Friday, May 31, 2013

Linear Thinking at its Best

Speech is a thing that is almost universally hard for those on the autism spectrum.  Some of those with autism  never speak, some speak in ways we would not expect, some start speaking in the expected time frame as children, only to find as they grow that speech is not the same as communication.  

Others, like little C, need to learn to speak--need to pick their way deliberately through the maze of communication skills that most children master at an early age, and with ease.

He's come a long way, this kid.  I sometimes forget just how far, and how much of an effort communication still is for him, in some ways.  It amazes me, really, when I get small glimpses into what his process is for communication.  It humbles me, too.  He's fought so hard to get where he is, and although he has every right to be grumpy and frustrated and angry sometimes, he almost never is.

Seriously, some days I'm in a bad mood and even I couldn't tell you why.

I got one of those glimpses into little C's head tonight.  When I came in the front door from a run, he was crying--brokenhearted--in the middle of the kitchen.

When I asked him what was wrong, he slowly, haltingly sputtered out, "I want them inside."

"Who do you want inside, baby?"

"They're outside."

"What's outside, baby?  What do you want?"

"They're outside and I want them inside," he wailed.

At this point, he was spun up.  It's heartbreaking, when he struggles like that.  Generally, we've learned to get past this point and help him articulate what he needs, but he still stalls when he's particularly upset.

Tonight, he was particularly upset, but I knew we had to hang in.  We didn't get this far by letting him skate.  So I tried again.

"[Little C].  Tell me what you need, baby."

Tears streaming down his face, he took a deep breath and hiccuped the words, building them painstakingly in his head as he went.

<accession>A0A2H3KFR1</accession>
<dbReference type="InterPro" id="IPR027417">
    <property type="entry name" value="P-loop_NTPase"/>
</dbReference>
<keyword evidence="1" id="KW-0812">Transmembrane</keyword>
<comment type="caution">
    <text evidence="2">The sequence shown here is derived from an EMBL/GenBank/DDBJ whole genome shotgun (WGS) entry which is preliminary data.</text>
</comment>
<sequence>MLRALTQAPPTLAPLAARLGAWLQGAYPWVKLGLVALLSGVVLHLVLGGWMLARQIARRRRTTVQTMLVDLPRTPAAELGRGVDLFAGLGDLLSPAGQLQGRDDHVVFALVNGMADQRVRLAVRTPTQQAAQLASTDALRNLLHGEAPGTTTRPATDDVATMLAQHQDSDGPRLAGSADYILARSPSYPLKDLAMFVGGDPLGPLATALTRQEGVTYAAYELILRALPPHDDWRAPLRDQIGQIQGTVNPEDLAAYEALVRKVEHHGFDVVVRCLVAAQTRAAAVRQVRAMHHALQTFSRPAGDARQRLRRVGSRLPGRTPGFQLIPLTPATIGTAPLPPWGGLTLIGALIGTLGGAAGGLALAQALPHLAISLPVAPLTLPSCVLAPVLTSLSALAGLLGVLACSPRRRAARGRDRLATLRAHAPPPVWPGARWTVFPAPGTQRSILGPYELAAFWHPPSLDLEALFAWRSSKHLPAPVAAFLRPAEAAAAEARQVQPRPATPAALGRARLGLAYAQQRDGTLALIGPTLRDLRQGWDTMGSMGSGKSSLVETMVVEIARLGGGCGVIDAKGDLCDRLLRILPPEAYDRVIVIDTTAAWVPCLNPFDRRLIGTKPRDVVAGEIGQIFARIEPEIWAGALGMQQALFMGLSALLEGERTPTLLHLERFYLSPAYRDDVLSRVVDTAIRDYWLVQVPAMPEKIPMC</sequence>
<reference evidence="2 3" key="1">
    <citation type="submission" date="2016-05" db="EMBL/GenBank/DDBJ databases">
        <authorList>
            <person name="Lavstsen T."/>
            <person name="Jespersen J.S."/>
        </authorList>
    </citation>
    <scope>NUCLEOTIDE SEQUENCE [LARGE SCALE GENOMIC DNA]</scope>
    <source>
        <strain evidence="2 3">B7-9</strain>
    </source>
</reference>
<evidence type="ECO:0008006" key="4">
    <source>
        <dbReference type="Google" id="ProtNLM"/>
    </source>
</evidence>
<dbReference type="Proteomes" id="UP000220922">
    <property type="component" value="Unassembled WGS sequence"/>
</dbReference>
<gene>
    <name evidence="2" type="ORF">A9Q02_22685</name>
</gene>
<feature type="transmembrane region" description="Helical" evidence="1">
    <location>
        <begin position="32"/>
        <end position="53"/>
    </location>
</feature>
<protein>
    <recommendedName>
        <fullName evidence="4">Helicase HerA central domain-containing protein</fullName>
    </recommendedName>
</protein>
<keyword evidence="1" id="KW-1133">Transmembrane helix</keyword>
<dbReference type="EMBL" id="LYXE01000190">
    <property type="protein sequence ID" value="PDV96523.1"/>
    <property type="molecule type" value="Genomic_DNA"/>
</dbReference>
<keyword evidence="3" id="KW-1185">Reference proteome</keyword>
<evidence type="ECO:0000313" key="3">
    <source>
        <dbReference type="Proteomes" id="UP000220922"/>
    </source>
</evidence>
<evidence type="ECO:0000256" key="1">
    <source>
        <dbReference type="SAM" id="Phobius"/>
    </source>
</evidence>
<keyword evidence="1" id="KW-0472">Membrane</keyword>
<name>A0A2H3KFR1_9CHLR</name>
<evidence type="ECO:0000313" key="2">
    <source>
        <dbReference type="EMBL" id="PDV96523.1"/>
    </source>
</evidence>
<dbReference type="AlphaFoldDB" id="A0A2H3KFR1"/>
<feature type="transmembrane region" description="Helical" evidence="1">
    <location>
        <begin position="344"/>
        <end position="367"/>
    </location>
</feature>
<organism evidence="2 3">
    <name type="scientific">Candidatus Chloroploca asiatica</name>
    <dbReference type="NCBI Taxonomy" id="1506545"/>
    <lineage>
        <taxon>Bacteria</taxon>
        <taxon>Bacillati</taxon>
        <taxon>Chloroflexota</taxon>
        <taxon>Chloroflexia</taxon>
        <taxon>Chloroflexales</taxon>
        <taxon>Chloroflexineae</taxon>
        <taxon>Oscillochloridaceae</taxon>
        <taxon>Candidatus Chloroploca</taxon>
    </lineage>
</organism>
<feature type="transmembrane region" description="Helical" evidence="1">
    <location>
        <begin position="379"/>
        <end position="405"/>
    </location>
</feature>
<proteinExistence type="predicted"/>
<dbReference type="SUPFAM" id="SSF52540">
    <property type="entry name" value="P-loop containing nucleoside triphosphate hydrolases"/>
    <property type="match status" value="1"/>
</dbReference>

"Lightning McQueen...and Mater...are outside, and I want them inside."

After congratulating him for doing such a great job in letting me know what he needed, we walked through putting on his shoes and socks, I took his hand, and we went outside to retrieve his friends.  Sure enough, they rested peacefully underneath our slide in the back yard, waiting for him.

It turns out that at some point while I was out, he realized he wanted his toys, and remembered where he had left them.  In order to get them, he needed to go outside.  In order to go outside, he needed to put on his shoes and socks.

Shoes and socks are our latest battle here lately.  Motor skills have been lagging for a little while, but so often it is easier--and quicker--just to dress him than to work with him in dressing himself.

So, he's been a little spoiled, this kid.  This has resulted in a rather traumatic transition to having him dress himself every morning.  Shoes and socks have become sort of a mascot for this daily frustration he feels.

Once he realized he would need to put on his shoes and socks to retrieve his toys (and knew his daddy wasn't going to do it for him), he started melting down.

He pulled it out, though.  Although it's hard for me to realize how much of an effort this type of thing still is for him at times, I was so, so proud to watch him realize what the problem was, and then take the steps needed to get through it. 

Moments like this are the ones that get taken for granted by typical parents every day.  As hard as the hard times can be, I don't know that I would have known the depths of pride and gratitude that this kid has introduced me to, were it not for autism.